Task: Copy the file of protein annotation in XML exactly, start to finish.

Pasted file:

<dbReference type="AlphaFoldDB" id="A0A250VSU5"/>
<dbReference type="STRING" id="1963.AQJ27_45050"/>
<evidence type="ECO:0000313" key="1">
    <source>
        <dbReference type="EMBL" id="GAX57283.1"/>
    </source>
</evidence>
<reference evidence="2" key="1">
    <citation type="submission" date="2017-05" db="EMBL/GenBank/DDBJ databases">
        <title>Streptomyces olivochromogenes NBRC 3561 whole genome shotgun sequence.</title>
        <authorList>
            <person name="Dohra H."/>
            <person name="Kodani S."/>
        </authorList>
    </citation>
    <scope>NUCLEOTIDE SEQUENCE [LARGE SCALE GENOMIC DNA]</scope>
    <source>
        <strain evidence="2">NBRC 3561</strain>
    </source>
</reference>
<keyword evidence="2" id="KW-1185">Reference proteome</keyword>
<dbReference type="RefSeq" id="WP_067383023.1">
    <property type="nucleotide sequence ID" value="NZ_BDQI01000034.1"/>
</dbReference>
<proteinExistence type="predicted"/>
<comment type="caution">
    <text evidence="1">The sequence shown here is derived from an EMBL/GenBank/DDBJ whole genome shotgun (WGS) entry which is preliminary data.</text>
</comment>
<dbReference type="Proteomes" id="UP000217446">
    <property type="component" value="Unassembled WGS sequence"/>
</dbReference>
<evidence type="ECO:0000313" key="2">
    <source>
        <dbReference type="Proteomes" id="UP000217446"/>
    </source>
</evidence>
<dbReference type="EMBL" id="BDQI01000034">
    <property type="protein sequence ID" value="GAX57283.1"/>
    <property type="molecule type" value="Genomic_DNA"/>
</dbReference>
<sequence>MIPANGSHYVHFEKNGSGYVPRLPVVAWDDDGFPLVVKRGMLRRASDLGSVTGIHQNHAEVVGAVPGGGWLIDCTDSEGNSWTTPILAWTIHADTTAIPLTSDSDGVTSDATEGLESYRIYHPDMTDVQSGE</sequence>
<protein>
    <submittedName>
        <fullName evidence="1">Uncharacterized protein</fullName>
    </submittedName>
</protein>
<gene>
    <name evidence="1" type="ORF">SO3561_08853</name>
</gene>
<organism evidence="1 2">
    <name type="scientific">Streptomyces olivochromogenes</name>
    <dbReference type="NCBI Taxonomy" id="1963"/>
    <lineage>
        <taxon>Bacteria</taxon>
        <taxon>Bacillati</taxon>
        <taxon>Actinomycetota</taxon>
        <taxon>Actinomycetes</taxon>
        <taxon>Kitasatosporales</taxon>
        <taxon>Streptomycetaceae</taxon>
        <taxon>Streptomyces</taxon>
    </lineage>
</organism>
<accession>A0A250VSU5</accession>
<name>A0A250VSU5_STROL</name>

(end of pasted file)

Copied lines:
<dbReference type="AlphaFoldDB" id="A0A250VSU5"/>
<dbReference type="STRING" id="1963.AQJ27_45050"/>
<evidence type="ECO:0000313" key="1">
    <source>
        <dbReference type="EMBL" id="GAX57283.1"/>
    </source>
</evidence>
<reference evidence="2" key="1">
    <citation type="submission" date="2017-05" db="EMBL/GenBank/DDBJ databases">
        <title>Streptomyces olivochromogenes NBRC 3561 whole genome shotgun sequence.</title>
        <authorList>
            <person name="Dohra H."/>
            <person name="Kodani S."/>
        </authorList>
    </citation>
    <scope>NUCLEOTIDE SEQUENCE [LARGE SCALE GENOMIC DNA]</scope>
    <source>
        <strain evidence="2">NBRC 3561</strain>
    </source>
</reference>
<keyword evidence="2" id="KW-1185">Reference proteome</keyword>
<dbReference type="RefSeq" id="WP_067383023.1">
    <property type="nucleotide sequence ID" value="NZ_BDQI01000034.1"/>
</dbReference>
<proteinExistence type="predicted"/>
<comment type="caution">
    <text evidence="1">The sequence shown here is derived from an EMBL/GenBank/DDBJ whole genome shotgun (WGS) entry which is preliminary data.</text>
</comment>
<dbReference type="Proteomes" id="UP000217446">
    <property type="component" value="Unassembled WGS sequence"/>
</dbReference>
<evidence type="ECO:0000313" key="2">
    <source>
        <dbReference type="Proteomes" id="UP000217446"/>
    </source>
</evidence>
<dbReference type="EMBL" id="BDQI01000034">
    <property type="protein sequence ID" value="GAX57283.1"/>
    <property type="molecule type" value="Genomic_DNA"/>
</dbReference>
<sequence>MIPANGSHYVHFEKNGSGYVPRLPVVAWDDDGFPLVVKRGMLRRASDLGSVTGIHQNHAEVVGAVPGGGWLIDCTDSEGNSWTTPILAWTIHADTTAIPLTSDSDGVTSDATEGLESYRIYHPDMTDVQSGE</sequence>
<protein>
    <submittedName>
        <fullName evidence="1">Uncharacterized protein</fullName>
    </submittedName>
</protein>
<gene>
    <name evidence="1" type="ORF">SO3561_08853</name>
</gene>
<organism evidence="1 2">
    <name type="scientific">Streptomyces olivochromogenes</name>
    <dbReference type="NCBI Taxonomy" id="1963"/>
    <lineage>
        <taxon>Bacteria</taxon>
        <taxon>Bacillati</taxon>
        <taxon>Actinomycetota</taxon>
        <taxon>Actinomycetes</taxon>
        <taxon>Kitasatosporales</taxon>
        <taxon>Streptomycetaceae</taxon>
        <taxon>Streptomyces</taxon>
    </lineage>
</organism>
<accession>A0A250VSU5</accession>
<name>A0A250VSU5_STROL</name>